An abandoned Staffie filmed chasing after his owner’s car is now happily living in his new home, after Snoop Dogg took up his cause.
Millions of people watched CCTV footage of Snoop being driven to the side of a road and dumped by his owner just before Christmas.
The rapper felt he had to do something for the dog named after him. ‘It is heartbreaking. There is always room for another dog in Casa de Snoop,’ he told the Daily Star.
We’re sure Snoop and Snoop would have settled into a blissful domestic routine in America, but he’s now got a new owner already.
Snoop is now living ‘like a king’ in the Herefordshire countryside, with new owner Laurence Squire. They bonded ‘instantly’ and are now both regulars at the local pub.
‘One evening I was watching the news when Snoop’s story came on,’ Laurence said.
‘What happened to him was shocking, and it was clear from the footage – in the way that he tried to get back into the car – that he was a loyal dog.
‘I thought that he seemed like the perfect dog for me and that I could offer him the home he deserved.’
Pitter patter. A large breed dog’s resting heart beats between 60 and 100 times per minute, and a small dog breed’s heart beats between 100-140. Comparatively, a resting human heart beats 60-100 times per minute.
Snoop was dumped at the roadside in Stoke-on-Trent on December 17 last year.
Footage of a man getting out of a car with the dog on a lead before abandoning him was released by the RSPCA and Snoop’s plight went viral.
Laurence, who previously had a Staffie which died in November, said: ‘They are such a loving breed and so I started to look for another one.’
He had already contacted the RSPCA to say he was looking for a male Staffie when he heard about Snoop.
After meeting at the charity’s Gonsal Farm Animal Centre in Shropshire, dog and potential owner ‘clicked’.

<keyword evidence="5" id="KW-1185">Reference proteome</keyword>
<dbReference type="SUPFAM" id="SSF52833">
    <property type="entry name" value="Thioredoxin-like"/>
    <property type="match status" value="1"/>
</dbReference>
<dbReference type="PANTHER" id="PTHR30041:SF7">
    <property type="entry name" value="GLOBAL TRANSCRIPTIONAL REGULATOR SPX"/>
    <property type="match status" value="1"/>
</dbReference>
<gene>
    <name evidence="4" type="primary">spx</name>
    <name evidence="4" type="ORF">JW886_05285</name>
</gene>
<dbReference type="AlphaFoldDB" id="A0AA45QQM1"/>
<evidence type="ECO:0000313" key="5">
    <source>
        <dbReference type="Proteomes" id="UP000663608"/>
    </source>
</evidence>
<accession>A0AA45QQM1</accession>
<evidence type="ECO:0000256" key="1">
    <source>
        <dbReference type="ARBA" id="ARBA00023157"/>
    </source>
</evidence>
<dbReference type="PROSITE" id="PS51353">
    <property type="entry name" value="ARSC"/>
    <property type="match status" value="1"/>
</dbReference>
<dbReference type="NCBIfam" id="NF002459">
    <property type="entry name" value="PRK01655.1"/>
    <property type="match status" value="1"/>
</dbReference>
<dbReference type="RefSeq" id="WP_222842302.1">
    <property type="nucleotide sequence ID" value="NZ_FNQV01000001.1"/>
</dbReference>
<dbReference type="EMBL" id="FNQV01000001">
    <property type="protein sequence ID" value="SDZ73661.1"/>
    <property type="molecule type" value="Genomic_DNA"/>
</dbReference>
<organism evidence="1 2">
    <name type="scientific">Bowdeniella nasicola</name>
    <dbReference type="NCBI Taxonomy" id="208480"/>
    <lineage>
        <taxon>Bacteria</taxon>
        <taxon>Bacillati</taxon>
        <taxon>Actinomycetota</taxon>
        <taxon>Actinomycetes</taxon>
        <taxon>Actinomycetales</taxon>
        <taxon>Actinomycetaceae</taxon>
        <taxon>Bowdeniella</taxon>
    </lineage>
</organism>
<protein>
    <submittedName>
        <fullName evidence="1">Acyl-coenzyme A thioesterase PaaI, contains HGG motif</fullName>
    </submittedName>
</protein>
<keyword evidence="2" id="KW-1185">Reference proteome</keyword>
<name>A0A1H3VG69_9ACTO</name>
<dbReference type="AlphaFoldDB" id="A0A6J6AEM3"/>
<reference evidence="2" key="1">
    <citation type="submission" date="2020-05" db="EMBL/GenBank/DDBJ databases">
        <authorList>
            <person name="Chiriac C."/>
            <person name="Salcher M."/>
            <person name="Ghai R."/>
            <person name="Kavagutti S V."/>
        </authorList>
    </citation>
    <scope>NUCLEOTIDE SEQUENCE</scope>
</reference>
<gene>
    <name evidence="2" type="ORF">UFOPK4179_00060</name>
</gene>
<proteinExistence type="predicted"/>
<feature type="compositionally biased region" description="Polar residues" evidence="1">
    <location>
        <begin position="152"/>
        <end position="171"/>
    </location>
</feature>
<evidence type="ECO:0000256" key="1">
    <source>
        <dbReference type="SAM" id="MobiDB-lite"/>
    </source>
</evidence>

Snoop had been suffering separation anxiety, and still struggles to get into cars, but Mr Squire was a good fit because he works from home, the RSPCA added.
He now has a large garden and surrounding fields to run around in.
Mr Squire added: ‘He is a fantastic dog and he settled in straightaway.
‘As soon as he came into the house for the first time, he jumped on the sofa and it was as though he decided that was the space for him.
‘He loves to lie on the back of the sofa and if I put the fire on he will curl up in front of it.
Learn to read your dogs body language. Since no dog I know of is able to mosey up to the kitchen table, pour himself a cup of coffee, and confess to all of the things that annoy, frighten, and stress him out, I suggest that the next best thing is to learn to read your dog’s many signals and body language. This is how your dog will communicate with you.
‘He loves being warm and if he can find his way into a bedroom, you’ll find him under the duvet with his head on the pillow.’
The inquiry into who left Snoop at the roadside is continuing.
Snoop’s story had a happy ending, but there are still many Staffies waiting to be rehomed, as well as other breeds.
Find them on the RSPCA website.